Changes and Opportunities
- Allows for innovation and getting outside of the normal for recruiting to best serve our students.
- Flexibility and accessibility.
- Cross-institution and Duke specific events.
- Cuts down on barriers for students and employers attending events.
- Focus on a coordinated effort with a strong strategy but allows for testing and failure.
- Set yourself apart and be engaging to students.
- Create space and brand recognition in a virtual environment.
Reframe Strategies for Engagement
- What is increasingly more important is your organization’s commitment to Diversity, Inclusion, and Equity. Understand what that means and know that students are making decisions around your demonstrated commitment to this.
- Be transparent, and let students envision themselves as a part of the organization.
- Avoid talking to students about fit – this is like asking if they “fit” a specific mold of the type of person that already works there, instead look for students who have the company culture.
- Info Sessions typically provide information that is already accessible on a company’s website, and in a virtual world that is not going to float with students – they will not sit through hour-long sessions on information they already know or can find.
- Come up with creative ways to engage with students: Work with other companies within your industry to talk about trends and changes and what is new and exciting in the industry.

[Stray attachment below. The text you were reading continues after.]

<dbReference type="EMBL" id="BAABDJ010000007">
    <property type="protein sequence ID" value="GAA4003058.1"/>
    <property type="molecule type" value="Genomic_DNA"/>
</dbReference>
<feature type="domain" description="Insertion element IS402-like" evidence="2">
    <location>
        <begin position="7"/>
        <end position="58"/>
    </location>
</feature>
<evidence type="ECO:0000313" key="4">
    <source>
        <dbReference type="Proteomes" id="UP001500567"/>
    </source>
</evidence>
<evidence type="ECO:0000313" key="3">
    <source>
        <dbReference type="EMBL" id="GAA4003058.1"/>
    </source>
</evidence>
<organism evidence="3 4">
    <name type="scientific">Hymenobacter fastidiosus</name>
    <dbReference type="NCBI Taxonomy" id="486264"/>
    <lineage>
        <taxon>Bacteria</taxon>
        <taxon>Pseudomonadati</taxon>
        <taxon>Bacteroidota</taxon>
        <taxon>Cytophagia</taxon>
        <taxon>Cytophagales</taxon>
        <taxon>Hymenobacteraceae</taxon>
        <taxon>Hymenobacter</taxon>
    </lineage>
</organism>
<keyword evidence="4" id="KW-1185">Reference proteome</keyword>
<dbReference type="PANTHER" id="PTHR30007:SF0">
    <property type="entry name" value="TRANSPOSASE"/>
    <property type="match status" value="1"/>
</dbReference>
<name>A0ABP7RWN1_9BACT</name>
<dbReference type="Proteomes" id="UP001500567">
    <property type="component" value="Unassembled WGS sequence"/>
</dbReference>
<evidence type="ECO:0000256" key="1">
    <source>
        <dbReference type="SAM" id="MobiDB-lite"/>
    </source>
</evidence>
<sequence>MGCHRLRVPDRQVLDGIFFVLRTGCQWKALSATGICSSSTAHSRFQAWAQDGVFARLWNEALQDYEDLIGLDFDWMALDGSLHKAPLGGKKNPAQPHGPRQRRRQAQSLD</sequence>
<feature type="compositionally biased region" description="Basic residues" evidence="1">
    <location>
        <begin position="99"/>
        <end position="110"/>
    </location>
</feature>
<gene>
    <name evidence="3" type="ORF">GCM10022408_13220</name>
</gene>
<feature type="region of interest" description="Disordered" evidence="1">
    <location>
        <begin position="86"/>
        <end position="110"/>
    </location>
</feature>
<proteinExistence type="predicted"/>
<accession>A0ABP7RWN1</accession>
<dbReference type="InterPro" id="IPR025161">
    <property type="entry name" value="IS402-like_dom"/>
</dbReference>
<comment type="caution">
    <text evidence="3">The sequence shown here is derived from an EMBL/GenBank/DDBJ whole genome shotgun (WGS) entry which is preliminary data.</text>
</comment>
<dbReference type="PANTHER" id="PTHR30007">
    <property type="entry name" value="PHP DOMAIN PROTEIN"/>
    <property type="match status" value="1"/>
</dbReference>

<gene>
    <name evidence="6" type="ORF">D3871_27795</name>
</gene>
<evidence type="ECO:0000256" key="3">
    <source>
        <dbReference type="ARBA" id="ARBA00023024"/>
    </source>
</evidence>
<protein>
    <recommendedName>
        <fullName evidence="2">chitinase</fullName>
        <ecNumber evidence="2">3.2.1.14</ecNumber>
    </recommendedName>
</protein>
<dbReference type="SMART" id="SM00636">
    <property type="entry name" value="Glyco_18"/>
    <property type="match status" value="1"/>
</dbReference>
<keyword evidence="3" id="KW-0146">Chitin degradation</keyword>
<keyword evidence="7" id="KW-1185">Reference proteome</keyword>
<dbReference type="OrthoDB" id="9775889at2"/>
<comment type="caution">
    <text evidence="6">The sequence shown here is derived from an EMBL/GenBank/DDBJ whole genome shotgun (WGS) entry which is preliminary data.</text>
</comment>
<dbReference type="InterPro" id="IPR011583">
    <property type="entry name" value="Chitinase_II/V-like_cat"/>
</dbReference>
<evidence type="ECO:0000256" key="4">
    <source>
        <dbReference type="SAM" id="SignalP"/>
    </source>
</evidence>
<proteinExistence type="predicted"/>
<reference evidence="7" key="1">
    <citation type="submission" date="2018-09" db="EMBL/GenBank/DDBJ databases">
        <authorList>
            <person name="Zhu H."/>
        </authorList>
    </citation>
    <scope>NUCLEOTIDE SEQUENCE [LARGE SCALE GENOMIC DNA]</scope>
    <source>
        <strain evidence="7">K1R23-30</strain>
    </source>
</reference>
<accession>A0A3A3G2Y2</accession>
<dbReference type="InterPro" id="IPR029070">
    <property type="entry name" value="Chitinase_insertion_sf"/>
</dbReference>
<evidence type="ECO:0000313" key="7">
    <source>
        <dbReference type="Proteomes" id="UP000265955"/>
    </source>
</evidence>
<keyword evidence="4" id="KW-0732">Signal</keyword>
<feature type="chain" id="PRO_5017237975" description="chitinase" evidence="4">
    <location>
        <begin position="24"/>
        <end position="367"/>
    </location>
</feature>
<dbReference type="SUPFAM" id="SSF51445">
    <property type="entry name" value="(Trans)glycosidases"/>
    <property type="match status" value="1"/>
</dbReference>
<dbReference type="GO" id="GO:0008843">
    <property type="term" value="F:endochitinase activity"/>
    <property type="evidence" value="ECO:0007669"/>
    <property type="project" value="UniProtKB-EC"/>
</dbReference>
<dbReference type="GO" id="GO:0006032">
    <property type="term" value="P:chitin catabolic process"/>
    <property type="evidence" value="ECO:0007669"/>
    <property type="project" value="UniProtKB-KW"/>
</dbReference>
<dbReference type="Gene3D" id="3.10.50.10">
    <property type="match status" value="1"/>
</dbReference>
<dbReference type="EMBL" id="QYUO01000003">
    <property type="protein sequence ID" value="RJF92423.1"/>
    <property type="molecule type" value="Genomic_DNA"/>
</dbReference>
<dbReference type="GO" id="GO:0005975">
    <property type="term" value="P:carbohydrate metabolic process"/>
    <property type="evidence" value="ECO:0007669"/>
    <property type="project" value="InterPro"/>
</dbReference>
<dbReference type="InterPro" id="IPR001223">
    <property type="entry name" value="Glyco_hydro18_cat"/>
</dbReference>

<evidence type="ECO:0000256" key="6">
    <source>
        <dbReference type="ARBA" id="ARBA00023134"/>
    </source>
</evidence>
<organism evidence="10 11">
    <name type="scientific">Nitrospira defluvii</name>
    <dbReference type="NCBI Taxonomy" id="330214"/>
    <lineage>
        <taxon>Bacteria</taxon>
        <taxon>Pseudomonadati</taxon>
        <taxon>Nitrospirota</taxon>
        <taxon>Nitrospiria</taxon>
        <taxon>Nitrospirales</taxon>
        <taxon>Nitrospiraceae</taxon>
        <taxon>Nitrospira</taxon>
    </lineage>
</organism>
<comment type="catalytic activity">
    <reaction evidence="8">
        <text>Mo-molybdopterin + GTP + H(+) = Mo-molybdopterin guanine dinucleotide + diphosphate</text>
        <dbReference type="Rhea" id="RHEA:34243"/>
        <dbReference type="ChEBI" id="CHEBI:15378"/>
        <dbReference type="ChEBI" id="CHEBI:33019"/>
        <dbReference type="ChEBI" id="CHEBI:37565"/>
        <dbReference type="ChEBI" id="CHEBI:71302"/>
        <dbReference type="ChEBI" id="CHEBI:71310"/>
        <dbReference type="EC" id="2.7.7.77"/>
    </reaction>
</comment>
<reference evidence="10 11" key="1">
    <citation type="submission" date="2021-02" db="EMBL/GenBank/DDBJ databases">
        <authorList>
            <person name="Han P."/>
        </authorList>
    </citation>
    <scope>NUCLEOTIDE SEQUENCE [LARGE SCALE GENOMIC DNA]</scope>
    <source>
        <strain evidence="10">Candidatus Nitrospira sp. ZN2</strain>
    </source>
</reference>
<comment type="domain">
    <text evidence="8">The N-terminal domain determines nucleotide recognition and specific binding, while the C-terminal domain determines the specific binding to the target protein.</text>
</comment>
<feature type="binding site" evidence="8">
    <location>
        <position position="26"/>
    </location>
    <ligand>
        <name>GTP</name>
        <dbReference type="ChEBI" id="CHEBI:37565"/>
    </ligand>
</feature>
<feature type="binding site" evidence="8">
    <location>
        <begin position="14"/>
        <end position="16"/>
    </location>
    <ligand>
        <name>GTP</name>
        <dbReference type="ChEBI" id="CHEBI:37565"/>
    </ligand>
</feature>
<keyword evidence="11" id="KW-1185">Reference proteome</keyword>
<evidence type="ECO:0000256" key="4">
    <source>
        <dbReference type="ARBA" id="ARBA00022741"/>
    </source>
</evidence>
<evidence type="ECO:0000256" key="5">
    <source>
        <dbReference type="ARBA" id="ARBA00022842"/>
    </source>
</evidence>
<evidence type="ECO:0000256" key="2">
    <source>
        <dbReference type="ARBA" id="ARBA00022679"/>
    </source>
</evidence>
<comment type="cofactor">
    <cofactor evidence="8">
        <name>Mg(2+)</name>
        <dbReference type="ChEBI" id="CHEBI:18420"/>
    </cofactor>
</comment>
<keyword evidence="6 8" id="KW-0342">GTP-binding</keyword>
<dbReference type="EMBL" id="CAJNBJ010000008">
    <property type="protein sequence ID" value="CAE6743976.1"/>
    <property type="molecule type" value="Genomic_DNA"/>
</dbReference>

- Coursework and engagement will all be virtual.
- Be a value add
- Be honest with students about where the company is at with hiring
- Stay connected
- Recruiters complain that they don’t hear back from students in a timely fashion, and students agree that not hearing back in a timely fashion from employers is not ideal. Keep fresh and make sure students feel like they will be part of a community – this will spread good word of mouth.
- Students want to find a way to connect with individuals and word will spread quickly if you never get back with them.
- Close the gap – even if it is a quick email to say you went in a different direction.
Support the Career Center
- We can build a strategy together to focus on what you want to achieve and how you can support our students.
- How can we support, help, and guide you and connect you with student groups?
- This is going to significantly change the way we do business together now and in the future.
- Face-to-face engagement is valuable (and what Gen-Z wants) so it will never completely be gone, but recruiting will change drastically in the future to allow for more virtual engagement.
Panel of Employer Relations and Advising Members
Virtual Recruiting Opportunities
- Virtual Interviews, Office Hours, and Information Sessions: The Career Center will continue to schedule and coordinate virtual presentations, interviews, and scheduled or open office hours. You are welcome to utilize your own videoconferencing technology, and we are happy to discuss other options as necessary. Please submit requests for interviews, office hours, and information sessions in Handshake.
- Career Fairs: We will be offering the following virtual fair options during the Fall 2020 semester:
- September 23: Fall Career Fair – Day 1
- October 13: Healthcare and Life Sciences Fair
**Additional information and registration for the Fall Career Fair days and the Healthcare and Life Sciences Fair may be found here. Please note that early registration is encouraged as space is limited at each fair.